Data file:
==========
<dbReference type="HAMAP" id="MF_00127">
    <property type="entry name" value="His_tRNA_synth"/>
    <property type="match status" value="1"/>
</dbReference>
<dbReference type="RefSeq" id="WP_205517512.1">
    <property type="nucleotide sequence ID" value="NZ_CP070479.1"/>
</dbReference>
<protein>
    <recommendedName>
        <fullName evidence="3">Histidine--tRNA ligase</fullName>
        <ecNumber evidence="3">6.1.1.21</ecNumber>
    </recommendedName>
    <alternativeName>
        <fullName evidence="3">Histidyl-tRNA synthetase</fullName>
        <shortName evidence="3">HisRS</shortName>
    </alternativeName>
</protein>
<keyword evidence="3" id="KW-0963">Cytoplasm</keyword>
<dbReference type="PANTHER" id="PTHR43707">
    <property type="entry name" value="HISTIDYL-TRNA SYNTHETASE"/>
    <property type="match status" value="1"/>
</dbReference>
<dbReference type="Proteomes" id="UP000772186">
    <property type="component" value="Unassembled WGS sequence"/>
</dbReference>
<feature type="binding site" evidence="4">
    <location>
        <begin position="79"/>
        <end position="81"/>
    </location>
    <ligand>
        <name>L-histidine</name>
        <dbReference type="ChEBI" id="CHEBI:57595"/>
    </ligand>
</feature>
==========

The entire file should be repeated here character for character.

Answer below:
<dbReference type="HAMAP" id="MF_00127">
    <property type="entry name" value="His_tRNA_synth"/>
    <property type="match status" value="1"/>
</dbReference>
<dbReference type="RefSeq" id="WP_205517512.1">
    <property type="nucleotide sequence ID" value="NZ_CP070479.1"/>
</dbReference>
<protein>
    <recommendedName>
        <fullName evidence="3">Histidine--tRNA ligase</fullName>
        <ecNumber evidence="3">6.1.1.21</ecNumber>
    </recommendedName>
    <alternativeName>
        <fullName evidence="3">Histidyl-tRNA synthetase</fullName>
        <shortName evidence="3">HisRS</shortName>
    </alternativeName>
</protein>
<keyword evidence="3" id="KW-0963">Cytoplasm</keyword>
<dbReference type="PANTHER" id="PTHR43707">
    <property type="entry name" value="HISTIDYL-TRNA SYNTHETASE"/>
    <property type="match status" value="1"/>
</dbReference>
<dbReference type="Proteomes" id="UP000772186">
    <property type="component" value="Unassembled WGS sequence"/>
</dbReference>
<feature type="binding site" evidence="4">
    <location>
        <begin position="79"/>
        <end position="81"/>
    </location>
    <ligand>
        <name>L-histidine</name>
        <dbReference type="ChEBI" id="CHEBI:57595"/>
    </ligand>
</feature>